'Armenia's economic, military strength nothing compared to Azerbaijan's'

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Baku, 30 April 2016 –

Armenia’s economic and military strength is nothing compared to that of Azerbaijan, Prof. Nadir Devlet, an expert on international affairs at Istanbul Aydın University, told APA.

He said that the international community is aware of the fact that Azerbaijan is more powerful than Armenia.

"If Armenia loses the support from Russia, it will be able to continue the occupation of Azerbaijani lands,'' Devlet noted.

The expert recalled that in 1988, the Armenians of Nagorno-Karabakh decided to join Armenia, and after the collapse of the Soviet Union, the independent Azerbaijan began fighting to restore its territorial integrity.

"Armenia first occupied the Shusha, Lachin, Kalbajar districts and then, the Aghdam, Fuzuli, Jabrayil, Zangilan and Gubadli districts which were beyond the administrative boundaries of Nagorno-Karabakh,'' said Devlet. "Then, the OSCE Minsk Group was entrusted with resolving the conflict by peaceful means. However, to date, the Minsk Group has failed to do anything for a just solution to the conflict.''

He stressed that the four UN Security Council resolutions demanding immediate and unconditional withdrawal of Armenian troops from the occupied Azerbaijani lands remain unfilled.

Russia wants the conflict to be unresolved and the preservation of the status quo serves the interests of several countries, according to the professor. "Do France and the US, where there is a strong Armenian diaspora, want the status quo to be changed?''

The expert noted that Azerbaijan and Turkey are brotherly countries. "Turkey stands for the liberation of Azerbaijan’s territories. It is repeatedly stated by Turkey’s president and other top officials.''

He went on to say that Armenia’s stance regarding the conflict shows the inability to resolve it through political means.

"Therefore, Azerbaijan should continue to build up its military power. All steps that Azerbaijan will take to liberate its occupied lands will be fair,” he added.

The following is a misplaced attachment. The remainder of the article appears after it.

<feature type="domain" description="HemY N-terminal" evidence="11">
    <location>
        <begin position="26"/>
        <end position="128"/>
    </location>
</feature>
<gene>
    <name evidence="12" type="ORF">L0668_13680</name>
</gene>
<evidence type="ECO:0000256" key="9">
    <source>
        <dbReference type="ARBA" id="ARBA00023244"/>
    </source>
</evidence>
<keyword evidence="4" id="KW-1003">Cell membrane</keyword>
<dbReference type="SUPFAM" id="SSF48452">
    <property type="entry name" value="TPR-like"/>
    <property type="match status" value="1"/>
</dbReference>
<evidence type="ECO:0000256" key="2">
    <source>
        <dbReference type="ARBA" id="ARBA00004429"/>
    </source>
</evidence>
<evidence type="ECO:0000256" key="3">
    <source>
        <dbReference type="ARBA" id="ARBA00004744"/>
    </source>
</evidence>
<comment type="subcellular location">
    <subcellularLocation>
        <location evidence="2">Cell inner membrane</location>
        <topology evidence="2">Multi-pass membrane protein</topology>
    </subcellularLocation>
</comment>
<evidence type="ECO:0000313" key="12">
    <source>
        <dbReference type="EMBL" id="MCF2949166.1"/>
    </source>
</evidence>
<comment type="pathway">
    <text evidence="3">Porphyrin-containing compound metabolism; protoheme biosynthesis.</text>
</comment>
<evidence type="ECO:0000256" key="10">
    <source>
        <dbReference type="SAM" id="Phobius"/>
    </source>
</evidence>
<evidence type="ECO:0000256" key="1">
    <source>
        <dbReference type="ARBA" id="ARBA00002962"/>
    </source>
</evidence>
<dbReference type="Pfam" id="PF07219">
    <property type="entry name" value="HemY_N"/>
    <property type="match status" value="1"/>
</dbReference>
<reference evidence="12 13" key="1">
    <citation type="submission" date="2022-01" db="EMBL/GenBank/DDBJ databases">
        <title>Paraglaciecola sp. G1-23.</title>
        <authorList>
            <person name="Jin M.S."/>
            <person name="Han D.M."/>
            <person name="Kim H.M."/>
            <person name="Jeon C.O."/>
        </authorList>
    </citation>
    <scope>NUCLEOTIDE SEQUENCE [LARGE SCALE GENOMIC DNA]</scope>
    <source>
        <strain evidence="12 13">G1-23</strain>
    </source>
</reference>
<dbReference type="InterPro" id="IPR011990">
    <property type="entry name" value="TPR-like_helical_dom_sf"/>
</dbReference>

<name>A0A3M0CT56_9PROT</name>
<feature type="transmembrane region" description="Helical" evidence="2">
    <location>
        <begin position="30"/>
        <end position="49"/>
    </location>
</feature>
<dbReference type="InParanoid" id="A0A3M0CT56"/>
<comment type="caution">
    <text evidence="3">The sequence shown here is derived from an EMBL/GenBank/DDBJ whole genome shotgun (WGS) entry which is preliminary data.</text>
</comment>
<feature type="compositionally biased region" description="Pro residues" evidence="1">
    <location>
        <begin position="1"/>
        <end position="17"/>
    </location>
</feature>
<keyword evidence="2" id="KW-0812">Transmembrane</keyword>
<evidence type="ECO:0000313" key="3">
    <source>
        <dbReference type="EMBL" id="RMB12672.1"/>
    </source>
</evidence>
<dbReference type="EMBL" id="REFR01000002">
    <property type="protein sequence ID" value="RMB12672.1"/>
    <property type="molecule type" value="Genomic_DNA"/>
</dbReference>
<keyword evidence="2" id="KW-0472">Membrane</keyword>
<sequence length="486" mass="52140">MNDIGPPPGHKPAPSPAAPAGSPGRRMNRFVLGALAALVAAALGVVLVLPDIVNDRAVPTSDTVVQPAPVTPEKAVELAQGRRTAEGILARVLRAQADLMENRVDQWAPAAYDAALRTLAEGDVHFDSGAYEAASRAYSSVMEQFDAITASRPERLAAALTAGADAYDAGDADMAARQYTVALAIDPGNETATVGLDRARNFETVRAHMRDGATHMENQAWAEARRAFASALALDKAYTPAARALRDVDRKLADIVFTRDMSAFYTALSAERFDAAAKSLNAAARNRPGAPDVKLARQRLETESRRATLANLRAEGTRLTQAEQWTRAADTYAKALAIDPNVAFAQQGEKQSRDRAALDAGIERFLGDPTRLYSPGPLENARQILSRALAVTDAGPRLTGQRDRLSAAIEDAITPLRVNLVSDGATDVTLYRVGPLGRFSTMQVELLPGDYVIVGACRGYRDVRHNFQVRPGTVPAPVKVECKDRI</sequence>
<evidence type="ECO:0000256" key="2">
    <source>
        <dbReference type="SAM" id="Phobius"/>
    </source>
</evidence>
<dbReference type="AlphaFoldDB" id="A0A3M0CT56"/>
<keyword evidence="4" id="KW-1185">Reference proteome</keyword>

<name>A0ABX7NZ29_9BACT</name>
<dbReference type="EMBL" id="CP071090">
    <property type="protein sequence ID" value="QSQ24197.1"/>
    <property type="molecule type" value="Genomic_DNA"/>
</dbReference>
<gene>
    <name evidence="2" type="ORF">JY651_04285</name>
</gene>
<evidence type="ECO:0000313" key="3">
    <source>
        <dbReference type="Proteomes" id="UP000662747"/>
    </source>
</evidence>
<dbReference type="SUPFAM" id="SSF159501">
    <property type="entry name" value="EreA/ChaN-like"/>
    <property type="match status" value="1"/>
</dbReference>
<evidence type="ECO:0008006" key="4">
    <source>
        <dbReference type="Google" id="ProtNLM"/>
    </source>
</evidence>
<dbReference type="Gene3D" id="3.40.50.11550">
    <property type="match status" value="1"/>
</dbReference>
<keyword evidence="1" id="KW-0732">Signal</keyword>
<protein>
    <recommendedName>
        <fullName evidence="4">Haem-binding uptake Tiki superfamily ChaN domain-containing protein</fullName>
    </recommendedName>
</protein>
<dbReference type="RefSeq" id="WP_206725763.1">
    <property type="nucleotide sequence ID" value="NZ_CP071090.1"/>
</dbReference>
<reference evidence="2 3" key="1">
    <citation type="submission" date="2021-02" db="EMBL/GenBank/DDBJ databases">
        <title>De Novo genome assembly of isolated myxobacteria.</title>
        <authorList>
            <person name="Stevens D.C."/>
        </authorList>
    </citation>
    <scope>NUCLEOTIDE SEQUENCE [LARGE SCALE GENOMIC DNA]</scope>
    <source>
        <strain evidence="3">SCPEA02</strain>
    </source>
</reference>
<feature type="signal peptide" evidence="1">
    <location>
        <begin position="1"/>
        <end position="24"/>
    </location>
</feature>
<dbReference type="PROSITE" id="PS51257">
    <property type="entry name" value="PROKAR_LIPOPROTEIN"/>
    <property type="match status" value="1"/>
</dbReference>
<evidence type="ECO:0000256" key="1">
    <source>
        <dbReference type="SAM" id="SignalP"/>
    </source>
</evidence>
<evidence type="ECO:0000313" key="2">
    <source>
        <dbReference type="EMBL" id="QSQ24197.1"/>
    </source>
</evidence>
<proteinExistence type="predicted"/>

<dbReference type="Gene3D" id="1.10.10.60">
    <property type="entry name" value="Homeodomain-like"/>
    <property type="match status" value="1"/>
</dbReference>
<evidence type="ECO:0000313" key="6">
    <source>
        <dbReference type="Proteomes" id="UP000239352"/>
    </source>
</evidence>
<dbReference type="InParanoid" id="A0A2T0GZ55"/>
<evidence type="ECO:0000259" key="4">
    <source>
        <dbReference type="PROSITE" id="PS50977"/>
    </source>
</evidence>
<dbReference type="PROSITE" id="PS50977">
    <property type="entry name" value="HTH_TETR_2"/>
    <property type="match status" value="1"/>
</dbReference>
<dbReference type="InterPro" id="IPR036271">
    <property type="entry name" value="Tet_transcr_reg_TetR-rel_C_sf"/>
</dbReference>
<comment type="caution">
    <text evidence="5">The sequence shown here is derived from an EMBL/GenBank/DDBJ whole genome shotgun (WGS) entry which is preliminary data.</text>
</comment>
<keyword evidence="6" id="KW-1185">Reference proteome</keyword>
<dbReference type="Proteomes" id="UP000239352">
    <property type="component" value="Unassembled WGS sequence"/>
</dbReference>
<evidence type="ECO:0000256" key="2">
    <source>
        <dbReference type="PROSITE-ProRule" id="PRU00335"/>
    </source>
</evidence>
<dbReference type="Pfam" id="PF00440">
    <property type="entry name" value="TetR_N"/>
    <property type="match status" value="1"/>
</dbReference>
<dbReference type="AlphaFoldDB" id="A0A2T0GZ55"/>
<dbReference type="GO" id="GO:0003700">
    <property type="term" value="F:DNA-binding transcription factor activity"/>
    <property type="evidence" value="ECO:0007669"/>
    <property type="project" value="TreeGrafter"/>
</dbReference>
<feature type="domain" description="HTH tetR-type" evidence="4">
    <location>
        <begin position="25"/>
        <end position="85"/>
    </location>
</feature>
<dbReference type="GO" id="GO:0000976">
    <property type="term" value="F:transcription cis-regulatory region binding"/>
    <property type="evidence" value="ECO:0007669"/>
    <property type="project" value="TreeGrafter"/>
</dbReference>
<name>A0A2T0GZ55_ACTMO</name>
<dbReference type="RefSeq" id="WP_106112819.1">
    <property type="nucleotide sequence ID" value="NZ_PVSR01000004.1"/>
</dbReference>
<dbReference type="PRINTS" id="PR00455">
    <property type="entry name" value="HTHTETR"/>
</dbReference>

As for tensions in the relations between Turkey and Russia, the expert emphasized that it would be naive to expect normalization in the near future.

"I mean political relations. Trade relations between the two countries are normal. However, when it comes to political relations, I do not expect normalization at this stage,'' he concluded.

The Nagorno-Karabakh conflict entered its modern phase when the Armenian SRR made territorial claims against the Azerbaijani SSR in 1988.

A fierce war broke out between Azerbaijan and Armenia over the Nagorno-Karabakh region of Azerbaijan. As a result of the war, Armenian armed forces occupied some 20 percent of Azerbaijani territory which includes Nagorno-Karabakh and seven adjacent districts (Lachin, Kalbajar,Aghdam, Fuzuli, Jabrayil, Gubadli and Zangilan), and over a million Azerbaijanis became refugees and internally displaced people.

The military operations finally came to an end when Azerbaijan and Armenia signed a ceasefire agreement in Bishkek in 1994.

Dealing with the settlement of the Nagorno-Karabakh conflict is the OSCE Minsk Group, which was created after the meeting of the OSCE Ministerial Council in Helsinki on 24 March 1992. The Group’s members include Azerbaijan, Armenia, Russia, the United States, France, Italy, Germany, Turkey, Belarus, Finland and Sweden.

Besides, the OSCE Minsk Group has a co-chairmanship institution, comprised of Russian, US and French co-chairs, which began operating in 1996.

Resolutions 822, 853, 874 and 884 of the UN Security Council, which were passed in short intervals in 1993, and other resolutions adopted by the UN General Assembly, PACE, OSCE, OIC, and other organizations require Armenia to unconditionally withdraw its troops from Nagorno-Karabakh.

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